State aid has been a sticking point, with the EU wanting an agreement that the UK will not use state subsidies to undercut the EU while trading with its partners. The UK is reluctant to agree to that.

However, during the pandemic, most governments have been subsidising their companies, so there is reason to think that the EU might be flexible on this issue. In that case, the UK will have to show flexibility on other issues, such as fisheries. Negotiations, after all, mean give and take and compromise. Proposing to go back on the Northern Ireland border deal might be a negotiation tactic, but it has not played well and the EU seems to be losing trust.

Head vs heart

The main issue is that both parties seem to have different priorities. While the EU is more concerned about the economics and trade implications, the UK is primarily concerned about sovereignty and independence. However, the UK has more to lose from a no-deal Brexit and there is considerable opposition to it from the British public and businesses.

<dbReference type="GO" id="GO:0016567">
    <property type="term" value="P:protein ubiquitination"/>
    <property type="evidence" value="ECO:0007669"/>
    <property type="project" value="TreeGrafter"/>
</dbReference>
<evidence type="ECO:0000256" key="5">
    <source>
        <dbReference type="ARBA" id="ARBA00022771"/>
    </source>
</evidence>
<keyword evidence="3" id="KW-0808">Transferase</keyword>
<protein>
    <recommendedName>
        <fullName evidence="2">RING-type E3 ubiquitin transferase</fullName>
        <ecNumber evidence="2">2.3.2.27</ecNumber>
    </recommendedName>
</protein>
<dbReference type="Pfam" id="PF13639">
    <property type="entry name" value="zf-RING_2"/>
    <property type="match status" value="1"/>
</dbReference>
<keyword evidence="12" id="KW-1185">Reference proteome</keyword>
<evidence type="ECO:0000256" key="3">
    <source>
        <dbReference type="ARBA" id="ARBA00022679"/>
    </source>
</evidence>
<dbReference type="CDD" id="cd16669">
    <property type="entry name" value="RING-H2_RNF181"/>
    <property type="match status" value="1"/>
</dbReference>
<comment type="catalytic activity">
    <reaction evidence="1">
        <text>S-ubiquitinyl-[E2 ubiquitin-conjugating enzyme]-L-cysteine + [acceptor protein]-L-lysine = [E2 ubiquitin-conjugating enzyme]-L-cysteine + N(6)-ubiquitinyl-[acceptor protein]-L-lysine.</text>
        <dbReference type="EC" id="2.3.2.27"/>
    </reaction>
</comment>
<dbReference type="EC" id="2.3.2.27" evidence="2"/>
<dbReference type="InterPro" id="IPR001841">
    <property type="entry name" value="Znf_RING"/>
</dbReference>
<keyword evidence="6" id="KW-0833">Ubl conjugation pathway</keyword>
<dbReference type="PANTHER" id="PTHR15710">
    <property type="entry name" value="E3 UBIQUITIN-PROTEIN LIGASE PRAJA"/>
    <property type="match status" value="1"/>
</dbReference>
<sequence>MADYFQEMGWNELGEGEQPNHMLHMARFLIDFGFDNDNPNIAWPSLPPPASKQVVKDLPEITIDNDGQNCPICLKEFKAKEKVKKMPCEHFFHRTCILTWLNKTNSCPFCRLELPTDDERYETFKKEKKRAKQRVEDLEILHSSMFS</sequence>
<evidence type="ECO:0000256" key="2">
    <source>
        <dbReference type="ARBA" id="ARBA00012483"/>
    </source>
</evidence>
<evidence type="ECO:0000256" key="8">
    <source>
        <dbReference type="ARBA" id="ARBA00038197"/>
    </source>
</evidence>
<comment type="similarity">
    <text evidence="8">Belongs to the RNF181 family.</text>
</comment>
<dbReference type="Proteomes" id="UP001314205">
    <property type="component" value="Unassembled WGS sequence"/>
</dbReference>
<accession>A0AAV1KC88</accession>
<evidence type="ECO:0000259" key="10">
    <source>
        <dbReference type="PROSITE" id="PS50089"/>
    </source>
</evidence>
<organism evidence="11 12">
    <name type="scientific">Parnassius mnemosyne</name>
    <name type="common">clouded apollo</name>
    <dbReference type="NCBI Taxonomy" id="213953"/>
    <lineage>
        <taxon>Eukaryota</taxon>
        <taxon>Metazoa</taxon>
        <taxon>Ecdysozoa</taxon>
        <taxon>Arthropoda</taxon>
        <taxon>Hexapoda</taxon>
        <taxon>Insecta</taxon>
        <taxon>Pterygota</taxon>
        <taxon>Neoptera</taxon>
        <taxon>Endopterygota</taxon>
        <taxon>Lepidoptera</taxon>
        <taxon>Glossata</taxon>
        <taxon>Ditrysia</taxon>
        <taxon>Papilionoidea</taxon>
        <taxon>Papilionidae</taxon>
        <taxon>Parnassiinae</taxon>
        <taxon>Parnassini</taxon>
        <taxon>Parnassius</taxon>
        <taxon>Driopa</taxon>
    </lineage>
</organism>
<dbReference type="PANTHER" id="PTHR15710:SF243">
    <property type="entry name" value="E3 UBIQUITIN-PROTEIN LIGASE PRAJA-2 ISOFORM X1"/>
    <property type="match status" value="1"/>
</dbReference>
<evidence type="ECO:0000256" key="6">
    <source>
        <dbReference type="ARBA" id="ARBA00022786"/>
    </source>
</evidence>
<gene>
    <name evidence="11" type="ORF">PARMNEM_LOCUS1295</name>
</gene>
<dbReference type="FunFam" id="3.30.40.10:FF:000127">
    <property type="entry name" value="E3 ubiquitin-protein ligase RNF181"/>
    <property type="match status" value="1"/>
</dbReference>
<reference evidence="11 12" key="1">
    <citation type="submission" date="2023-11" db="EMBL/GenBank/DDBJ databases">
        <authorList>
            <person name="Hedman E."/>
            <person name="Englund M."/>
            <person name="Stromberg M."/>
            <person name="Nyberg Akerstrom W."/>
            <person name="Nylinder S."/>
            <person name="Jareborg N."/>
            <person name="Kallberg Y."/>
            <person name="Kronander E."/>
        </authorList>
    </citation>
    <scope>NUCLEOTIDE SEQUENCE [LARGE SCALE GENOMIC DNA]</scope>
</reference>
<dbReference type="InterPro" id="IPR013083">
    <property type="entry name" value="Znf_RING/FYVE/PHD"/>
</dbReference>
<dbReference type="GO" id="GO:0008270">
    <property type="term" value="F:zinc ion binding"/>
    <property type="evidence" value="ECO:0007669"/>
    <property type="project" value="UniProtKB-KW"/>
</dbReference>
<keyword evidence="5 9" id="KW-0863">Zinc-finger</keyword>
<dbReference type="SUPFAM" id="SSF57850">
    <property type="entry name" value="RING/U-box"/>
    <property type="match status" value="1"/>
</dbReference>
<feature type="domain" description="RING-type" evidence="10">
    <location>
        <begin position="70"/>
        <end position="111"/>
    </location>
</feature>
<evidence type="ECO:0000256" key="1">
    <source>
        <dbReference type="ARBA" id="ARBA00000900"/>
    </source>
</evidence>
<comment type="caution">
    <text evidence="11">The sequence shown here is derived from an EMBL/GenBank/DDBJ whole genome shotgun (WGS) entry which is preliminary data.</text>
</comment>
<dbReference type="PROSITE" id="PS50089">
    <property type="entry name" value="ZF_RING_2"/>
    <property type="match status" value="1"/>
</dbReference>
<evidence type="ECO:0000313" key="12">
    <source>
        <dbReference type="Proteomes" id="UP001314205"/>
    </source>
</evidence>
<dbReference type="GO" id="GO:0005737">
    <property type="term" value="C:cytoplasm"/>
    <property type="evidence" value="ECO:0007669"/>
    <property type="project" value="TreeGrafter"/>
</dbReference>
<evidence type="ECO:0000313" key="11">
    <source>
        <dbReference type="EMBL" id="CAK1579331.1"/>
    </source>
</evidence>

The European Union is the UK’s biggest trading partner, both in terms of value and volume. It’s much bigger than the US and all Commonwealth countries put together. It is therefore hard to see how new post-Brexit deals can entirely replace what would be lost in the event of a no deal.

Moreover, other countries have their own priorities about what they want to achieve through trading with the UK. The US, for example, wants access to food and pharmaceutical markets for American firms. UK citizens, meanwhile, are not enthusiastic about chlorine-washed chicken, hormone-filled beef, genetically modified food products and highly inflated branded medicines. Nor would there be shortages of these products domestically in the event of a no-deal Brexit anyway.

In the UK, some sectors will be hit hard, however, including energy, financial services and manufacturing that requires components from the EU.